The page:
The link you provided for ‘extensive coverage’ of nuclear power was insulting in its pathetic content compared to a costly documentary intended to sway public and political opinion.
BBC: 16 November 2021
Thank you for contacting us again about A Perfect Planet. We are sorry to read you remain unhappy and note that you continue to dispute the view expressed by Jeremy Rifkin that uranium is expensive, in contrast to the sun and the wind which he describes as being free.
You state this is wrong because “the energy locked inside coal, oil, gas and uranium is just as freely available for humanity’s use as the energy locked inside wind and solar radiation” and that your life-cycle assessment of “uranium machines” shows these to be cheaper than “wind and solar machines”. We believe viewers would have understood this statement to refer simply to the financial cost of accessing these resources.
While this brief section of the programme did not aim to examine all the alternatives to fossil fuels exhaustively, the issue of intermittent power and a possible solution was touched upon with the visit to the Ouarzazate Solar Power Plant in Morocco which has a molten salt storage system that allows it to power steam turbines overnight using the sun’s energy — providing green electricity 24 hours a day.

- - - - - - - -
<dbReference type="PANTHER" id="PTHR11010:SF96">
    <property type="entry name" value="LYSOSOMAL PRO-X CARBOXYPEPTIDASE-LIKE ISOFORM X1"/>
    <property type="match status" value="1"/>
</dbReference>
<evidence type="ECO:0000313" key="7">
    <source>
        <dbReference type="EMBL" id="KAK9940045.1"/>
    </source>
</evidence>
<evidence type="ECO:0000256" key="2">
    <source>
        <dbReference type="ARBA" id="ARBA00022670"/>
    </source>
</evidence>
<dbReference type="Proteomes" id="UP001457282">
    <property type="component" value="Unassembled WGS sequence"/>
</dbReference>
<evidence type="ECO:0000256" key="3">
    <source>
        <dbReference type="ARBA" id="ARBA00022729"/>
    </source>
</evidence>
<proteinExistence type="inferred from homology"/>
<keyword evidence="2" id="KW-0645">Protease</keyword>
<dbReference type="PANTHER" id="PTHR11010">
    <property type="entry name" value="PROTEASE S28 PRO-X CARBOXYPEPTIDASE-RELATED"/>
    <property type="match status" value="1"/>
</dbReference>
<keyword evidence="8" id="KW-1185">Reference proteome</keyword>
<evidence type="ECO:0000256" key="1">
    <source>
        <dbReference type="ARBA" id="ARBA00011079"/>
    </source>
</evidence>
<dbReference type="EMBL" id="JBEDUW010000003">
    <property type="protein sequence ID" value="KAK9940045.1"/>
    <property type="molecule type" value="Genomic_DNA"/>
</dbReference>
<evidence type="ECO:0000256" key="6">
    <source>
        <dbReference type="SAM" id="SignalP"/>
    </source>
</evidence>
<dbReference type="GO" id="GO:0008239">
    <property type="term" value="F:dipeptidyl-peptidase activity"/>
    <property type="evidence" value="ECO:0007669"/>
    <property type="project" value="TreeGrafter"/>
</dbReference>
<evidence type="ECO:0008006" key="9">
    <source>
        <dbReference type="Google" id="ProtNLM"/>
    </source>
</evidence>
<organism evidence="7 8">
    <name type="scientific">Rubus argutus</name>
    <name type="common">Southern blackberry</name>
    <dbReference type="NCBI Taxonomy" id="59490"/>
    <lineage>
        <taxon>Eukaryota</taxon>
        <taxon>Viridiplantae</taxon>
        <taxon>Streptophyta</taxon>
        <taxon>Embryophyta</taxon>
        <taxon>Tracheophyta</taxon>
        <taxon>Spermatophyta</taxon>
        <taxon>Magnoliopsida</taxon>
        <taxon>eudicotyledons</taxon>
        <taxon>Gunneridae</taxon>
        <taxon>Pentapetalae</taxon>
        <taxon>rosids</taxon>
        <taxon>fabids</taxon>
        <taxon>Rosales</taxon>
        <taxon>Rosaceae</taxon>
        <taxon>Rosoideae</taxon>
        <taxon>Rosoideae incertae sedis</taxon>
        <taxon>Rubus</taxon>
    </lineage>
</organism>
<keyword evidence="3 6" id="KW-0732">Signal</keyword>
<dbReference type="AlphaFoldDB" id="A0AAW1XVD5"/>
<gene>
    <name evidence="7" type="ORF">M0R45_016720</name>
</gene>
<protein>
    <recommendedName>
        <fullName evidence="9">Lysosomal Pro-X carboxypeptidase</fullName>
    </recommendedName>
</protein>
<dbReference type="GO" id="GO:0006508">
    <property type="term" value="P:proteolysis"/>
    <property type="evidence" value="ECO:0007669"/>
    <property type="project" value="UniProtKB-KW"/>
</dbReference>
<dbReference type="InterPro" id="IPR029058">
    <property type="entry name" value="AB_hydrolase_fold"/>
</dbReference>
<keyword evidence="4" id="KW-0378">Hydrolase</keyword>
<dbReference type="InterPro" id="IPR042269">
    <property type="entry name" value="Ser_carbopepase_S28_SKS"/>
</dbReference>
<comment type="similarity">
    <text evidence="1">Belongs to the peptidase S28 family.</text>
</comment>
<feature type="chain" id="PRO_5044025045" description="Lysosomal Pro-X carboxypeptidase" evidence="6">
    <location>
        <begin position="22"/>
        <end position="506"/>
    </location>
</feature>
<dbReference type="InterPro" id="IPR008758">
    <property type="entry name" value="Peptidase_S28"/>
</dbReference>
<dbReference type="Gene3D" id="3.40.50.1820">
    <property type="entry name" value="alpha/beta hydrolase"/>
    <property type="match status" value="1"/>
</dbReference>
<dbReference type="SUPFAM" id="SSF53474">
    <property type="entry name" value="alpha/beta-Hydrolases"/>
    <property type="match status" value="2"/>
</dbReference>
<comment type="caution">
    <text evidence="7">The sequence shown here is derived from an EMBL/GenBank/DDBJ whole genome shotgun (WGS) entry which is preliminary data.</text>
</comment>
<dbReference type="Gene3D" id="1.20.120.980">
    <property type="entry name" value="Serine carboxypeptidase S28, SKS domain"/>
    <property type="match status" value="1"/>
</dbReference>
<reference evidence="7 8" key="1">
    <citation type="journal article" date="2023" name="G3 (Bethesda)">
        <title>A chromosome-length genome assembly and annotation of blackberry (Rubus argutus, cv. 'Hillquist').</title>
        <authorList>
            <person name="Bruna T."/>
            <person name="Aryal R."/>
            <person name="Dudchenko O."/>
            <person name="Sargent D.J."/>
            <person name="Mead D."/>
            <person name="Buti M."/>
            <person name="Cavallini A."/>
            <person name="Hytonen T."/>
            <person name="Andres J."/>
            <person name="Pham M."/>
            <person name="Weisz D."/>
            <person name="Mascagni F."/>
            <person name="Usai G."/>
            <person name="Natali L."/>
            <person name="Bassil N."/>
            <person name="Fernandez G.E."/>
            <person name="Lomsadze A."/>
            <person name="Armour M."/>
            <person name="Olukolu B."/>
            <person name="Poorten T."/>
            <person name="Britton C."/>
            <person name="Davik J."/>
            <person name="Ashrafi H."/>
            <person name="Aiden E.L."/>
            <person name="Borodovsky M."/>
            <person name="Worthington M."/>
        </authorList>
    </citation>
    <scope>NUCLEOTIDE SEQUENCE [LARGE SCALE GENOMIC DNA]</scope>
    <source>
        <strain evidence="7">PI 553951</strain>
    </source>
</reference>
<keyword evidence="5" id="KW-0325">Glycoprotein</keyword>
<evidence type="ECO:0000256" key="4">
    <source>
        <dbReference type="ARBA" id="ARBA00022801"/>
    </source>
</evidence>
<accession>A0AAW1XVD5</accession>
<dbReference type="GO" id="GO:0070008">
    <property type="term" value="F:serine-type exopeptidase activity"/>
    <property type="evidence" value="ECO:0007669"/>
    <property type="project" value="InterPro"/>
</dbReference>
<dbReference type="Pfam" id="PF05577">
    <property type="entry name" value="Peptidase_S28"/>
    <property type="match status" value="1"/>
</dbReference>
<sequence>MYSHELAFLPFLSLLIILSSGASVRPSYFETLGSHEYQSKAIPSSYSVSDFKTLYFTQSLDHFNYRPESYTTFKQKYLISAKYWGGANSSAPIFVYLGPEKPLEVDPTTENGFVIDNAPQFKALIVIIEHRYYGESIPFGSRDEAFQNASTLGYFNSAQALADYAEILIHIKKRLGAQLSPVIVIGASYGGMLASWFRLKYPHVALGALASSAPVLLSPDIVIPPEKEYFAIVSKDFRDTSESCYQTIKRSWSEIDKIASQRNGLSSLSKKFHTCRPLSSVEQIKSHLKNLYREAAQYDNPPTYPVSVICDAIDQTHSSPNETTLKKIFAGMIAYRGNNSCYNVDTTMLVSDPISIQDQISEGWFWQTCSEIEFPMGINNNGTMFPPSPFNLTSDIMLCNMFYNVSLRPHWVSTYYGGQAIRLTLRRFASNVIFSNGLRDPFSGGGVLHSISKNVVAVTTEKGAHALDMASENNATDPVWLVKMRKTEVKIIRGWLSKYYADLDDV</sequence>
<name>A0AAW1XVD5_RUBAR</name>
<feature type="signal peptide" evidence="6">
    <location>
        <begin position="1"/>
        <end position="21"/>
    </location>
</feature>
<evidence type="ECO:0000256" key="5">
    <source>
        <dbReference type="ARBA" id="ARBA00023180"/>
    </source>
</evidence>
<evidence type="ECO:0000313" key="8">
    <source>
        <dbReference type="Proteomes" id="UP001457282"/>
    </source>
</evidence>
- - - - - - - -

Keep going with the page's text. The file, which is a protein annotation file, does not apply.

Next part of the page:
This concludes Stage 1 of our complaints process. That means we can’t correspond with you further here. If you remain unhappy, you can now contact the BBC’s Executive Complaints Unit (ECU). The ECU is Stage 2 of the BBC’s complaints process. You’ll need to explain why you think there’s a potential breach of standards, or if the issue is significant and should still be investigated. Please do so within 20 working days of this reply.